Lance Wyman at the launch of his show, You Are Here, at The Gallery at NUCA. Photo: Finola Gaynor
Remember when the Olympics produced great graphic design? Norwich University College of the Arts is hosting an exhibition of the work of US designer Lance Wyman which includes his Mexico 1968 logotype and other examples of the Olympic graphics programme Wyman worked on
In 1966, the US designer Lance Wyman moved to Mexico City to work on the graphic design programme for the 1968 Olympics. Under the direction of head of the organising committee Pedro Ramírez Vásquez, Wyman developed the Op Art-influenced logotype for the games that has become one of the most revered Olympics logos ever produced.
The logotype has pride of place at You Are Here, a show of Wyman’s work curated by Finola Gaynor at The Gallery at Norwich University College of the Arts. As well as the logotype, Wyman developed the application of the 68 Games’ graphic language into sports pictograms (above), icons for cultural events and services and was part of a team that created one of the strongest Olympic graphics programmes ever devised, referencing pre-Hispanic design and Mexican folk art alongside its more modern touch points.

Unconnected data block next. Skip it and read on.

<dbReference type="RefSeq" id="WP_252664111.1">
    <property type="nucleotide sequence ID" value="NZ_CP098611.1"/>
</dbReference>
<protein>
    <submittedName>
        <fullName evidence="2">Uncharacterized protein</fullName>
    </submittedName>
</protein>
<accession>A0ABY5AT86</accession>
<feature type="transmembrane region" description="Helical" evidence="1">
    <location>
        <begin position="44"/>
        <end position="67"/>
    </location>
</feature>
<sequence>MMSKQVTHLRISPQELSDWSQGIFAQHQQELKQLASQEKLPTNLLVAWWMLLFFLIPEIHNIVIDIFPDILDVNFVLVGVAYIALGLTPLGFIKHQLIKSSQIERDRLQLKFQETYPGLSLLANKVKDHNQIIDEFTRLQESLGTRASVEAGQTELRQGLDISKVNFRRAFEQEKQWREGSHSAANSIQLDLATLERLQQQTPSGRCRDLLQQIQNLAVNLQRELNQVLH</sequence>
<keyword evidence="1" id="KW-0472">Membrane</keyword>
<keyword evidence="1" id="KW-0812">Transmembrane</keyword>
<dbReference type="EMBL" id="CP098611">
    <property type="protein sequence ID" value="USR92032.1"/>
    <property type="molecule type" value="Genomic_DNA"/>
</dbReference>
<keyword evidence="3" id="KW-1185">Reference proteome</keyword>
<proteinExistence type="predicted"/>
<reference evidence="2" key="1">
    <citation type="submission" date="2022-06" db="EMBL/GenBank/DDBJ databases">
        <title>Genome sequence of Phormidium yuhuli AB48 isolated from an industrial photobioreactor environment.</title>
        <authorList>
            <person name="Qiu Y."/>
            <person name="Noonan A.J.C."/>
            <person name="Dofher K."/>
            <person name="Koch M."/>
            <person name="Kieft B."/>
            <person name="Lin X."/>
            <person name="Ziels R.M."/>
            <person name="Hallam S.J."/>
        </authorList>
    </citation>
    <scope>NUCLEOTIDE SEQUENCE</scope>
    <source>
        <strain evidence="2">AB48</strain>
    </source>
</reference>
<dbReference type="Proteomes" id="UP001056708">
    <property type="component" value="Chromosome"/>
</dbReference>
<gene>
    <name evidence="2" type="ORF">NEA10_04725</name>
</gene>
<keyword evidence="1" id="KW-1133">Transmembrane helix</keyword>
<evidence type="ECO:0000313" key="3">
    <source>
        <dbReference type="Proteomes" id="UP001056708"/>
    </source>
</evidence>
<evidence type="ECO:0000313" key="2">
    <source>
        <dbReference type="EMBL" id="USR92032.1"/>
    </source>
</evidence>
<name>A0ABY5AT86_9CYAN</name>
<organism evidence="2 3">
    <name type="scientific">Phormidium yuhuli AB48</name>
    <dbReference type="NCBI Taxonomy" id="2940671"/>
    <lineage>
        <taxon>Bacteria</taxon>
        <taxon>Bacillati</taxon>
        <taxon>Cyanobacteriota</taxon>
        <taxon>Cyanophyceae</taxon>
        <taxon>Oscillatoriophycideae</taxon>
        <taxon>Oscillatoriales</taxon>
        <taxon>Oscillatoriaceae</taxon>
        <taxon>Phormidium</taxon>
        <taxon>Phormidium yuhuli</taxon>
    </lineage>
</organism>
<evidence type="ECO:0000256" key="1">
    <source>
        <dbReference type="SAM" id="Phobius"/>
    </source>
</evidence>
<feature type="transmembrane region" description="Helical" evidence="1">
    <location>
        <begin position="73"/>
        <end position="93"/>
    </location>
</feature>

Guests at the You Are Here launch pore over CR’s feature on Wyman from June 2006.
After the Olympics finished, Wyman and his wife, who also worked on the Olympics programme, stayed on in Mexico until 1971. There Wyman created a variety of influential work including a logo and signage system for the Mexico City subway, the 1970 World Cup and the MARCO museum in Monterrey (which can be seen on Wyman’s website).
Lance Wyman started his own studio, in New York City, in 1980 where his work has included identities for the Minnesota Zoo, wayfinding for the city of Calgary and the Papalote Children’s Museum in Mexico City.
You Are Here is on until June 9. Admission is free. Details here
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